What happened to those who didn’t leave Kashmir in January 1990?

Sarvanand Kaul Prem

During the recent wave of Kashmir Files, it came to my notice that there are some portals which are running a story on a certain Sarvanand Kaul Premi, one of the Hindus who died during the 90’s genocide. His story is being run as one of secularism gone wrong. While there are many such stories which can be shared to tell people how their idea of secularism won’t save them when Islamists come for the kill, this particular example isn’t the correct one to do it.

I had always heard from one of my Kashmiri friends, a story of her mother’s Uncle. An incident that left Aunty traumatized which makes her go into panic attacks to this day, because of witnessing what happened with him. My friend told me that this is the reason Aunty won’t be able to watch the film.

Who Was Sarvanand Kaul Premi?

He was a simple man with a large family, a zamindar who had lands and orchards and used to earn from them. When his fellow Kashmiris started going away to Jammu camps in January 1990, and he heard stories of how many were also dying there from heat and snakebites, he decided to take the risk and stay back. Some others followed him since he was a community leader. Every Muslim in his village was also indebted to him. He was also a scholar par excellence and a living encyclopaedia. The only translation of Ramayan and Shrimad Bhagwad Geeta in Kashmiri is his single handed contribution to Kashmiri literature. This is also part of the reason the terrorists targeted him, for he represented Bharatiya culture and tradition.

What Treatment Did Jihadis Mete Out To Him?

So they decided to make an example out of him and also instill fear in everyone who had decided to stay back at home, instead of leaving for refugee camps. They killed his son before him, gouged out his eyes and hammered a nail on the forehead where he applied a teeka. After that they killed Dr. Premi, and then they hung both from a tree after having broken their bones and torturing them with cigarette burns.

There are enough and more stories on secularism gone wrong, and we don’t need to use wrong examples to make that point. Also, when it comes to talking about the Kashmiris who didn’t leave their homes instantly to save their lives, it’s important to think why. No one wants to get tortured to death. But some do struggle with the final decision of leaving, especially when one knows that there’s death on the other side too, albeit a little late. If someone came to your home today and asked you to abandon your home or get killed, can you guarantee that no one would play around with the idea of taking a risk? Would you hail that in future as a story of secularism gone wrong?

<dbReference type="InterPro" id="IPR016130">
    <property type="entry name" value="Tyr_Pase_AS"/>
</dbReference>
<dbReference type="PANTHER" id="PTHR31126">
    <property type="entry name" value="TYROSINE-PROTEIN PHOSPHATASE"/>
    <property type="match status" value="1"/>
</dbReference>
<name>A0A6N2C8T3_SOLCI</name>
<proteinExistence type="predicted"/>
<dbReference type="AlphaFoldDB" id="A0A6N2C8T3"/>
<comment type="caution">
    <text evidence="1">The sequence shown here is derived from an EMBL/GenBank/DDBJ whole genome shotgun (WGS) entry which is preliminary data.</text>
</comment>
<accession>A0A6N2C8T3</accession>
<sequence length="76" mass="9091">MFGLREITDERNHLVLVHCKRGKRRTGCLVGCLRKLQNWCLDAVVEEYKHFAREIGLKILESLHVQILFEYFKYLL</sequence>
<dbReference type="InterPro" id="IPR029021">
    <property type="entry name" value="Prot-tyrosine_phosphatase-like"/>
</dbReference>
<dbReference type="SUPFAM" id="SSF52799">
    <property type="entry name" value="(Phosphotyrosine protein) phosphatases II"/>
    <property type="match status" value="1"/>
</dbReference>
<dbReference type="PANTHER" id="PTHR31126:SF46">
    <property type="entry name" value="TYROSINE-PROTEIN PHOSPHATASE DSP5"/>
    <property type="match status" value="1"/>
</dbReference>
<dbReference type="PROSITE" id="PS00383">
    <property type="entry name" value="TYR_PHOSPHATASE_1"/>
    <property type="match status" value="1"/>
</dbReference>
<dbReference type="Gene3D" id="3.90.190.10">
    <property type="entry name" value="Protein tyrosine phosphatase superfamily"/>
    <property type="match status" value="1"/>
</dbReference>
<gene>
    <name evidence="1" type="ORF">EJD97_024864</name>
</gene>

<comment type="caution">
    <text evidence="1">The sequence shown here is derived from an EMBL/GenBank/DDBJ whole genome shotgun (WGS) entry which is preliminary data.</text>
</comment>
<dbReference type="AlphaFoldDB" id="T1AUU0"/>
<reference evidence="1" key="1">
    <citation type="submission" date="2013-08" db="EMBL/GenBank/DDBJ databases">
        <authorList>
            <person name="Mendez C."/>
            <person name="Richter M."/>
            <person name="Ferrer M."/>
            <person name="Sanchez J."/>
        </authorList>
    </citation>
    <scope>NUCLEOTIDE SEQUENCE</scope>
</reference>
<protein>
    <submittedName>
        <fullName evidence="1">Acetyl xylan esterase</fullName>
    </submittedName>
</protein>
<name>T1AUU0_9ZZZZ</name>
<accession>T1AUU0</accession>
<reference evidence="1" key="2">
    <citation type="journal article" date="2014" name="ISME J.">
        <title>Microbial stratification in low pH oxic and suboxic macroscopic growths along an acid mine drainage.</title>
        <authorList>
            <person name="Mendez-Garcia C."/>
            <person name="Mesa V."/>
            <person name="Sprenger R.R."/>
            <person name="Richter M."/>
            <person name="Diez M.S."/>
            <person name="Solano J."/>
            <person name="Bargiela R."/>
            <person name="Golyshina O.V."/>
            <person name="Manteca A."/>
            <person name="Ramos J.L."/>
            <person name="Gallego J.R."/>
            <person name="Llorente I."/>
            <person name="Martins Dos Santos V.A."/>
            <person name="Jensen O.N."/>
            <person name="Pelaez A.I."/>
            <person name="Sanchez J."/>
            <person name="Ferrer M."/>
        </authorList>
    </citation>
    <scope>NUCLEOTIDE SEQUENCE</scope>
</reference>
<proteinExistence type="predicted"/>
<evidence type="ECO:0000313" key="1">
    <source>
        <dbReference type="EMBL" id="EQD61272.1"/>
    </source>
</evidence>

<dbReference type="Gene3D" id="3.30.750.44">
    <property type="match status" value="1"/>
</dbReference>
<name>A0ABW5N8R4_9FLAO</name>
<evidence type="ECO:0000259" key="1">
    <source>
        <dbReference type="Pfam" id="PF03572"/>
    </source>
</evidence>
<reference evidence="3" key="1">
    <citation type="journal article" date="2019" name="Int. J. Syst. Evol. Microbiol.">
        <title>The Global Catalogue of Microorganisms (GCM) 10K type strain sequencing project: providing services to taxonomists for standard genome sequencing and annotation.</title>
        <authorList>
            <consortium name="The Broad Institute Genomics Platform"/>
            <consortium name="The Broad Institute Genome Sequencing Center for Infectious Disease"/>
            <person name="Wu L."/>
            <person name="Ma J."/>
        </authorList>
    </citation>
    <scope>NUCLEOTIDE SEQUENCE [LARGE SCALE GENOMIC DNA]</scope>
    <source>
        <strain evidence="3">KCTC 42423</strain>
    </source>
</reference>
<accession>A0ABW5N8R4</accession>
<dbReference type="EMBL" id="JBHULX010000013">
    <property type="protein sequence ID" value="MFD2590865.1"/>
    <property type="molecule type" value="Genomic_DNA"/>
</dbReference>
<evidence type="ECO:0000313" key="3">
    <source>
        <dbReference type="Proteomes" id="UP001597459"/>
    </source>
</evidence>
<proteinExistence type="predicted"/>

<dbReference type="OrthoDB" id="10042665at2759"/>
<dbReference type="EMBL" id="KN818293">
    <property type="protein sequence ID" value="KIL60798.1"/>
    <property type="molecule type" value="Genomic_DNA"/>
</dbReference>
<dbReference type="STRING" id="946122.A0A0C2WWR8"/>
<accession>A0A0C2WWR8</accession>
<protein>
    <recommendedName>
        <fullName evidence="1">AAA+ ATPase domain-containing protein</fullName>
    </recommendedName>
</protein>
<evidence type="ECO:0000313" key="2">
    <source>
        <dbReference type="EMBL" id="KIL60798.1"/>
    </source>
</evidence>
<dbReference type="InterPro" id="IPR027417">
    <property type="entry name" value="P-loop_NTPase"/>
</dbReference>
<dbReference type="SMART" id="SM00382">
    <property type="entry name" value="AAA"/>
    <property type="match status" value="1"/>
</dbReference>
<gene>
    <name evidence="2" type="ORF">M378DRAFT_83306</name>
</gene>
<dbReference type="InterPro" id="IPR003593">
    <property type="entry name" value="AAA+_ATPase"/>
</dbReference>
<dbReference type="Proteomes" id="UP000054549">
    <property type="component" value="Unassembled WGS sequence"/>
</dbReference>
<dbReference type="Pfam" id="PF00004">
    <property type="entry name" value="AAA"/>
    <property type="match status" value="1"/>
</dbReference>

Gore Content Of The Film

In my opinion, the film needed to be more gory. It needed to carry these stories too, and I say that with no sense of thanklessness to the maker, but the sheer sense of tragedy of the vast number of people who took a variety of decisions and they all went wrong. Ralive, Ghalive, Chaliv! Convert, Leave Or Die! We’re grateful to the Kashmiris for not having converted, for having faced such brutalities, and in spite of that, for not having turned into terrorists. We’re remorseful for the Kashmiris who left, with their women, instead of how the terrorists wanted the women to be left behind. We’re remorseful not because they left, but because in spite of leaving, many of them died on the way or in refugee camps. We’re regretful for the Kashmiris who died because they took a delayed decision to leave, or because they made some plan to save themselves but that went wrong. Appreciation regardless for Vivek Agnihotri and the entire team, for not having minced words to suit the gentle hearts of secular Indians.

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